News – What`s happening in energy research

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Installed in forklift trucks, direct methanol fuel cells last longer than batteries.
Fuel cell impresses in dynamic endurance test

Pallet truck on alcohol

Ten thousand hours of operation: This record was set by the Institute for Energy and Climate Research at the Research Centre Jülich using a hybrid system based on direct methanol fuel cells. In the project, which has been funded by the German Federal Ministry of Economics and Technology, a fuel cell stack has been designed for use in electric forklift trucks.

Direct methanol fuel cells (DMFC) convert the liquid methanol fuel directly into electricity. Small electrical drive systems are designed to help them operate for longer periods and distances. In contrast to batteries, DMFC systems do not have to be recharged using comparatively complicated and time-consuming processes. You just have to refuel them with methanol. “In the dynamic endurance test, we were able to prove that the fuel cell system achieves life spans around twice as long as current battery sets. This therefore also demonstrates the economic feasibility of DMFC systems, as has been verified in accompanying studies,” says Professor Detlef Stolten, the head of the institute.

The researchers have been researching the day-to-day operation in an actual warehouse where the small forklift trucks used are known as “low lift pallet trucks”. In particular, they have been examining the accelerating, braking and downtimes as well as the basic and peak loads. The load profile has undergone continuous testing. The tested stack – a block comprising 88 fuel cells – has a nominal output of 1.3 kW and the hybrid systems a peak output of 7 kW. Starting in August 2010, the test continued for well over a year.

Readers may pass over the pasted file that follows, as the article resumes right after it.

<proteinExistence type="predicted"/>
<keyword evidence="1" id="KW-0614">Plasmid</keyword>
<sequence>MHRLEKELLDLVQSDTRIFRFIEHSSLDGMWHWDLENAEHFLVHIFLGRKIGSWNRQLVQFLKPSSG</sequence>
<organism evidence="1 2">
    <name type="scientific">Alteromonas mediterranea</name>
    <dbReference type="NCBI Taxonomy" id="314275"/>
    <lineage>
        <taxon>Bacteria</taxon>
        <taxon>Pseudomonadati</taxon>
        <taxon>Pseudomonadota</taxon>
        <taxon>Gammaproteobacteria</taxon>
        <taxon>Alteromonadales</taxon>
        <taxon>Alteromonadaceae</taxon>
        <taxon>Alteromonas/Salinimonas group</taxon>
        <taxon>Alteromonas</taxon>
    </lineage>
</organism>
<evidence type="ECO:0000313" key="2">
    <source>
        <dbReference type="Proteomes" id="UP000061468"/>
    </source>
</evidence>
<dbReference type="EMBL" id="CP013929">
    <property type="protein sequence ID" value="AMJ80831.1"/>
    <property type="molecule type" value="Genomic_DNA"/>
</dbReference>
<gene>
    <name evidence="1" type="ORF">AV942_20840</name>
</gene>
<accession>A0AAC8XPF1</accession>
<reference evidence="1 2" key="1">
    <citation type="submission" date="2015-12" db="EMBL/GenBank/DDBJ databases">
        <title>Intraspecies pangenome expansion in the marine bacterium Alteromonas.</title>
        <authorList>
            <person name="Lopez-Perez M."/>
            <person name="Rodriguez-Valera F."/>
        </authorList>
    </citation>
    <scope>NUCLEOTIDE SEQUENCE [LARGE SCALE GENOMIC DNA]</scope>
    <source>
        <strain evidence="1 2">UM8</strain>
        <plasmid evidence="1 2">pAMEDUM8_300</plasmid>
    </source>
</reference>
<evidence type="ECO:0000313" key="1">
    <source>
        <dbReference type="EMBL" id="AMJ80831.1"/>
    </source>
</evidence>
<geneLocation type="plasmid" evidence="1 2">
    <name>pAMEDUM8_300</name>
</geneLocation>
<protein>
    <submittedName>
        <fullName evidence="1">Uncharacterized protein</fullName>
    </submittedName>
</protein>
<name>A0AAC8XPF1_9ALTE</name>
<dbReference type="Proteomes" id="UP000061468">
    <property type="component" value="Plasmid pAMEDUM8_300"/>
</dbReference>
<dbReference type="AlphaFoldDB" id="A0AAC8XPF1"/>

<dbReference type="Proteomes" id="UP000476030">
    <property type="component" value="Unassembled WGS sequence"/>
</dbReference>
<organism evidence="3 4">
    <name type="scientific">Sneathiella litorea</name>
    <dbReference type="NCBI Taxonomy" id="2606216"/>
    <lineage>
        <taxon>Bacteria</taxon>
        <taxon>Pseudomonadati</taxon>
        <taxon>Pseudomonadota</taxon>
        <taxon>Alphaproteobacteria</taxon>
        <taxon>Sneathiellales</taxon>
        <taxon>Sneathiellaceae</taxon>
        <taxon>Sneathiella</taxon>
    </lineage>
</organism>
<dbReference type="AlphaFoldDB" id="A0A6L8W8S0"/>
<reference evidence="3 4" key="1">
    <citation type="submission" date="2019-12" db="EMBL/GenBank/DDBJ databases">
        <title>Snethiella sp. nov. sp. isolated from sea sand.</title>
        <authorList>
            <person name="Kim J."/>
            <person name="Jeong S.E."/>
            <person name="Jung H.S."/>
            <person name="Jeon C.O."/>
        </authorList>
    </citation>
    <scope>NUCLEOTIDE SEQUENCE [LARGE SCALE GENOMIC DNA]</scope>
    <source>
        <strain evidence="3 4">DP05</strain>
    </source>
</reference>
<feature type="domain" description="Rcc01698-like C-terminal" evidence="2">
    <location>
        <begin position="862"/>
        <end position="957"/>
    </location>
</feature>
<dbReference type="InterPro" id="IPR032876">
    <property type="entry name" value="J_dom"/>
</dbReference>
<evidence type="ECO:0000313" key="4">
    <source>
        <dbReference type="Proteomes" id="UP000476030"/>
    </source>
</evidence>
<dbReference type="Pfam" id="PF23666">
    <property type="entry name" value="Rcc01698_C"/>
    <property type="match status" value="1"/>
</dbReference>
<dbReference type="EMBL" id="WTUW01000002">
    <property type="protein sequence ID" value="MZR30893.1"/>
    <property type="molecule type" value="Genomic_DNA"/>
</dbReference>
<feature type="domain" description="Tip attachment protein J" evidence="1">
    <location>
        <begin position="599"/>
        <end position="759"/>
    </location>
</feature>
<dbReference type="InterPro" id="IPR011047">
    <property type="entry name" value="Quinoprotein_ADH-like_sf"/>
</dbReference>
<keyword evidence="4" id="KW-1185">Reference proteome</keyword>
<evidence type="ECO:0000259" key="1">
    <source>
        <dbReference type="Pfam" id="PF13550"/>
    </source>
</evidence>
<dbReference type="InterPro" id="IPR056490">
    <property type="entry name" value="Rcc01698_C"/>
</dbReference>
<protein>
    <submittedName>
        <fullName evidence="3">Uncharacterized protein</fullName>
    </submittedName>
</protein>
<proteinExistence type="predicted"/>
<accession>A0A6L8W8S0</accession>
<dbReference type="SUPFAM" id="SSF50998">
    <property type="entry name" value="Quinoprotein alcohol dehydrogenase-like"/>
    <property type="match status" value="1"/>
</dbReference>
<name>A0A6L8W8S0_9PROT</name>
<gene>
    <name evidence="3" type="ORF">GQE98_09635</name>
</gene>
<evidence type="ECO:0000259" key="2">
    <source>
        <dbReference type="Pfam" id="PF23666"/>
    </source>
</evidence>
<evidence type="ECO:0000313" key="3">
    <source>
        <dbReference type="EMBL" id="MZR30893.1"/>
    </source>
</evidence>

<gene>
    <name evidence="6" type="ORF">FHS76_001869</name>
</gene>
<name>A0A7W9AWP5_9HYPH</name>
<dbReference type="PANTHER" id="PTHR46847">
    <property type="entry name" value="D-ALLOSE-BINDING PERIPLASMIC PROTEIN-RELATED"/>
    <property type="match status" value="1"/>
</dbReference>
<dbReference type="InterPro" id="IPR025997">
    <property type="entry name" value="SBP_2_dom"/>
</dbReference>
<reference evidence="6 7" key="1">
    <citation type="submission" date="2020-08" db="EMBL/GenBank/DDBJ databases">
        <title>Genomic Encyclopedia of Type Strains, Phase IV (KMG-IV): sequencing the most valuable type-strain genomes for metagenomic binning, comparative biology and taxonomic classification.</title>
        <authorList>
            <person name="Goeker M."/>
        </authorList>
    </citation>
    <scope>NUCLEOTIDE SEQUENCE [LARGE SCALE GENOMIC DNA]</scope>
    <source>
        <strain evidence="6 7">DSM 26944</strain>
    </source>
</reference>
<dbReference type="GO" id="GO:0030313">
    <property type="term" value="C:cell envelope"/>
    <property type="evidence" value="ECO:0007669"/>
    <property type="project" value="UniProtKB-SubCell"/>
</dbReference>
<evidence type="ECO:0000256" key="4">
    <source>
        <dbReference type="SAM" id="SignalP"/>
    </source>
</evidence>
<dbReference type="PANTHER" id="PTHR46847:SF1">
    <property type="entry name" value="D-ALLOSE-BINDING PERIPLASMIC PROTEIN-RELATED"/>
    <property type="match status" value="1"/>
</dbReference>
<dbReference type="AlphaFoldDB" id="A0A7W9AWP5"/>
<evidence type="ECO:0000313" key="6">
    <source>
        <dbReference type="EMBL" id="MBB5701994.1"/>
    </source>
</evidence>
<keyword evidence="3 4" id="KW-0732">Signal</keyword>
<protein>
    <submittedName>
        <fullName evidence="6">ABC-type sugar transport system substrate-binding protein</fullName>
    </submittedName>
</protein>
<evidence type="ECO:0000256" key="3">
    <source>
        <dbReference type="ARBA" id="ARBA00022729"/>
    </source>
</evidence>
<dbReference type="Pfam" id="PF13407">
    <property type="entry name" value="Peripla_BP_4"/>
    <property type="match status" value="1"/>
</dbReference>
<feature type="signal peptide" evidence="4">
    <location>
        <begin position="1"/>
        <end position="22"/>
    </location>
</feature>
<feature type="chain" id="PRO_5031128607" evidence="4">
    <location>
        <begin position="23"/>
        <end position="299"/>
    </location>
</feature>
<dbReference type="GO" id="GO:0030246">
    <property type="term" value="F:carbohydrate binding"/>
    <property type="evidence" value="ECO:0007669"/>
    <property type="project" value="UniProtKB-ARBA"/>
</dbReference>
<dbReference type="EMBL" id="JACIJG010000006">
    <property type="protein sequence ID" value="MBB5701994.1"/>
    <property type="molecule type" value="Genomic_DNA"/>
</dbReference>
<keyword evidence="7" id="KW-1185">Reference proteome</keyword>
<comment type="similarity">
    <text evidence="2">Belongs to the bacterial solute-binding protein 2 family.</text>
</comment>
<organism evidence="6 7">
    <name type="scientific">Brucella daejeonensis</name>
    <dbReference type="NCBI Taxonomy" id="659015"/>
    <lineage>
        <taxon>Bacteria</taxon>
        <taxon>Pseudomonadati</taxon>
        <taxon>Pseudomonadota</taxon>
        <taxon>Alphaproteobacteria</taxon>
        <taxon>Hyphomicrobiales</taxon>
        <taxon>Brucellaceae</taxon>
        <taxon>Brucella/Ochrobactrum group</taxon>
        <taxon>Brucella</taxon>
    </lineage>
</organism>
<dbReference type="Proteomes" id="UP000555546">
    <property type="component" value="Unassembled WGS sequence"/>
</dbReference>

Success from ten years of work

The first system developed by the Jülich researchers in 2002 had a lifespan of 50 hours in the laboratory. During the last ten years, the researchers have made the technology fit for actual industrial use, whereby they have increased the operating time in dynamic operation to the currently measured ten thousand hours. In addition to increasing the lifespan, they have therefore also increased the power density and range of DMFC systems.

Fuel cells have been undergoing development in Germany for years, and not just for the decentralised generation of electricity and heat but also as drive units for vehicles for mobile applications. In its 6th Energy Research Programme (german only), the German federal government is therefore banking on this technology in order to achieve the reduction in the primary energy requirements stipulated in the energy concept – on the one hand through increasing efficiency on the energy demand side and on the other hand through significantly increasing the level of utilisation on the supply side.
BINE has recently reported on the use of fuel cells for supplying on-board electricity.



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